Friday, March 10, 2017
Normally, I change my earrings regularly, however I have worn the same pair in since Christmas day. My 19 year old son, who is in the Army gifted me a diamond necklace and earrings to match. Aside from homemade cards and a fistful of flowers I received, this was the very first present he bought me with his own money. It is difficult to fully express how deeply this touched me. Diamond earrings. I had never had a pair. I just didn't want to lose them so particular attention was devoted to screwing the backs securely on the posts. Obsessively, I check to make sure I have both and that there is no risk of losing them.
My right ear throbbed. The earring was on too tight. Quiet and in bed, the pain intensified. I reached my left hand over to the back of my right lobe. I twisted the back, but I was not sure which direction would release it. It pained so. I turned one way, then got nervous and turned the other way. This uncertainty went on for about 15 minutes.
Ordinarily, my husband who has combed through tangles in my hair, dropped everything to scratch my back and massaged my feet without complaining would certainly have attempted to grasp and untwist a tiny earring back on my behalf. Instead, I needed to find help.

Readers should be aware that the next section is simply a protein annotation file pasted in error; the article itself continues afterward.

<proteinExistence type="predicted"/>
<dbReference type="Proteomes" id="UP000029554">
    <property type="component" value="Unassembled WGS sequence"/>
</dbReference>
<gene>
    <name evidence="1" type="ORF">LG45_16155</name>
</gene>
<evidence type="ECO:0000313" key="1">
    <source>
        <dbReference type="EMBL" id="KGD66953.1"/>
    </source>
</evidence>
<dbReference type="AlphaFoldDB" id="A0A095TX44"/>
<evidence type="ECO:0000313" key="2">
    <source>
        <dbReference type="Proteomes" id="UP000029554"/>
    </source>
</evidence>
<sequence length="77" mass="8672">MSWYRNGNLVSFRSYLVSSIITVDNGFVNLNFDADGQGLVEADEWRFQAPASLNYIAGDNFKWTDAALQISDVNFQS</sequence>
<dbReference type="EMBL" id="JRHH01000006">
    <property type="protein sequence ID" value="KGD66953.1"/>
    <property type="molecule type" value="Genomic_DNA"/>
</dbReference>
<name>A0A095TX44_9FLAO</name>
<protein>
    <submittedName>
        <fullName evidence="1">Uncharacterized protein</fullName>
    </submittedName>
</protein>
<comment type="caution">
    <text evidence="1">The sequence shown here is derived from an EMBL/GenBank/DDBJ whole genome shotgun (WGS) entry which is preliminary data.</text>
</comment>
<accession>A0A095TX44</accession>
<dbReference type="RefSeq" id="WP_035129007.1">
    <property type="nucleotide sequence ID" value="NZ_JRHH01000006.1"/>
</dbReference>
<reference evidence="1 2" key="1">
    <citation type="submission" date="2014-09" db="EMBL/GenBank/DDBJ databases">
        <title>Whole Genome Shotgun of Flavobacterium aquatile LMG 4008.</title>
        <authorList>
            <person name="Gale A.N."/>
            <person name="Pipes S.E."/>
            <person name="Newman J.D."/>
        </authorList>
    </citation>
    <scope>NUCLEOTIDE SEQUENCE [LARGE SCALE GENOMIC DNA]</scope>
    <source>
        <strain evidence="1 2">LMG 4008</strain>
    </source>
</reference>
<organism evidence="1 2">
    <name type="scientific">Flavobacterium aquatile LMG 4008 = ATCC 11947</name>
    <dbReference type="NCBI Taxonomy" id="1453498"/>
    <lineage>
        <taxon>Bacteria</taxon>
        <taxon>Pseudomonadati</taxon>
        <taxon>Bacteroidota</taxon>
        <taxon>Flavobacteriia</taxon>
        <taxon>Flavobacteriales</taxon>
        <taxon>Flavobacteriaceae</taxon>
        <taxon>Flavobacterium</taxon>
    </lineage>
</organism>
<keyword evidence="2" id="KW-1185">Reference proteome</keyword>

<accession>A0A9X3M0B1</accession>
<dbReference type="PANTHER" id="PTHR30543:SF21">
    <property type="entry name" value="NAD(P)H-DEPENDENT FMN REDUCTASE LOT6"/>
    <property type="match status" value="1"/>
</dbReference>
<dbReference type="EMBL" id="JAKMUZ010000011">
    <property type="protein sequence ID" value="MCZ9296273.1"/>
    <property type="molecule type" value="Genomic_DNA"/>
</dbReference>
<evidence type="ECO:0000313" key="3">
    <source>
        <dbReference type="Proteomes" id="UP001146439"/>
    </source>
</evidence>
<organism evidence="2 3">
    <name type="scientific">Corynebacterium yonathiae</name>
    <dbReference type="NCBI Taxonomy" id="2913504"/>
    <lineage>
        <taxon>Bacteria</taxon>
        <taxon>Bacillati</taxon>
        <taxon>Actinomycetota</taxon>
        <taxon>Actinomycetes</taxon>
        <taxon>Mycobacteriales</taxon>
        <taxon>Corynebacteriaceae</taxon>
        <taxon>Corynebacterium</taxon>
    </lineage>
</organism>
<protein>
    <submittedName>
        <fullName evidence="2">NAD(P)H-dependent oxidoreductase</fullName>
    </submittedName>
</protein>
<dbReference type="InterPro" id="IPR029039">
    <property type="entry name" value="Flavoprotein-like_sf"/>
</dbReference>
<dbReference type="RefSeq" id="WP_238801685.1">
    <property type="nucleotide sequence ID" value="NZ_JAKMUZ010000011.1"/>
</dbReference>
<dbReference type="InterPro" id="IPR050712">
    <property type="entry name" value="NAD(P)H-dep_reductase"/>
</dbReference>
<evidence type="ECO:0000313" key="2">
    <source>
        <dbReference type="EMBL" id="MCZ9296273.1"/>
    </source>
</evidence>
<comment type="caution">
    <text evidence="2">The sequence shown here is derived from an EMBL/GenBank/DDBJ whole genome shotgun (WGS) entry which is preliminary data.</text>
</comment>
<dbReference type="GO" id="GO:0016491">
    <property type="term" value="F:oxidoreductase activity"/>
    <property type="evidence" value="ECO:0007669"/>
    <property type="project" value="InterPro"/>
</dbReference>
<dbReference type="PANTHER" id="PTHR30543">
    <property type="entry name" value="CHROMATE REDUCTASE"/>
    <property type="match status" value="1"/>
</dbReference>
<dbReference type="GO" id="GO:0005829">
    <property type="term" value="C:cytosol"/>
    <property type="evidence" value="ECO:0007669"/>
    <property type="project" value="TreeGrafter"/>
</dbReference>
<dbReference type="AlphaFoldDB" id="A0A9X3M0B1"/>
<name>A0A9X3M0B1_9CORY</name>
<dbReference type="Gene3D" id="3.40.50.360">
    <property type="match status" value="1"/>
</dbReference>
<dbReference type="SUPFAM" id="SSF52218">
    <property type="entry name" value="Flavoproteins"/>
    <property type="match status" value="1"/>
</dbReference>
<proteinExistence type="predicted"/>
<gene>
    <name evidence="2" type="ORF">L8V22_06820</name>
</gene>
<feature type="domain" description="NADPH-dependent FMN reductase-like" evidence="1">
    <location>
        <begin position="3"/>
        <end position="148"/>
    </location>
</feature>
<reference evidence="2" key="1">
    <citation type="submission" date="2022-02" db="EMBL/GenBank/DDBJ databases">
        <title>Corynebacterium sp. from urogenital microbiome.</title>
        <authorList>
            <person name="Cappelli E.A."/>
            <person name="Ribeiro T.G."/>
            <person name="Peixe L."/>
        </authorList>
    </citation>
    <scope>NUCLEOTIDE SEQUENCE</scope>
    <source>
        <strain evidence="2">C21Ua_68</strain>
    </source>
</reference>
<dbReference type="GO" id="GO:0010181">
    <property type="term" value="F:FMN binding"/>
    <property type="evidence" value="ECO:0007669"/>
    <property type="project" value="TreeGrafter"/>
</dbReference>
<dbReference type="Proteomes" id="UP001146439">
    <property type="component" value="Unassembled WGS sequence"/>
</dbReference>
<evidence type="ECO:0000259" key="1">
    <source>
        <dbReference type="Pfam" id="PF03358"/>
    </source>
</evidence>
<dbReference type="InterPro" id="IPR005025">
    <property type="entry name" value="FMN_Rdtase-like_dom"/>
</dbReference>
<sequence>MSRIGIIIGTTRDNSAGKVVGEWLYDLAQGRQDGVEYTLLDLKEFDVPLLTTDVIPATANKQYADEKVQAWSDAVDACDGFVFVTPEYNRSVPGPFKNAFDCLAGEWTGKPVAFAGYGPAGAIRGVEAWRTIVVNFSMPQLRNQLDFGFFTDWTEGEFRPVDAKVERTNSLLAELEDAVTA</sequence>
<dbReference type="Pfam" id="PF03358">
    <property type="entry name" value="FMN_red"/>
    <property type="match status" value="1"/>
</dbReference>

"Eddaejia?" I yelled to my daughter. Waited for a reply, but all there was was silence. After all, it was the middle of the night; she was asleep. It was clear I needed help and soon. By morning she would be racing around, make-up and hair with no time to help me. I would look elsewhere.
I work among angels. People who truly care for each other. Really. My friend attempted to release my throbbing ear from the vice, but stopped. Waving her hands she squealed, "I don't want to hurt you."
"You can't hurt me anymore than I'm already hurt," I replied.
Right on cue, a colleague with young children steps through the door. My friend asks her to help. She bends down to look at my ear. "OOOH,: she says long and drawn out, a tone that carries bad news.
"What? That doesn't sound good." I look up at her, trying to read her face.
"'Just swollen," she replies. Undeterred she grabs the earring back and begins to twist. "Righty tighty, lefty loosey." Within minutes both earrings are removed and I feel some relief.
For days, I ignored my pain until it was constant. With no one available to help me at home, I relied on those I work with. How very lucky I am to work in such a kind and supportive place. It is just another reminder of how I am surrounded empathetic, compassionate people. I bet they would even give me a good back scratch, if I asked. How lucky am I?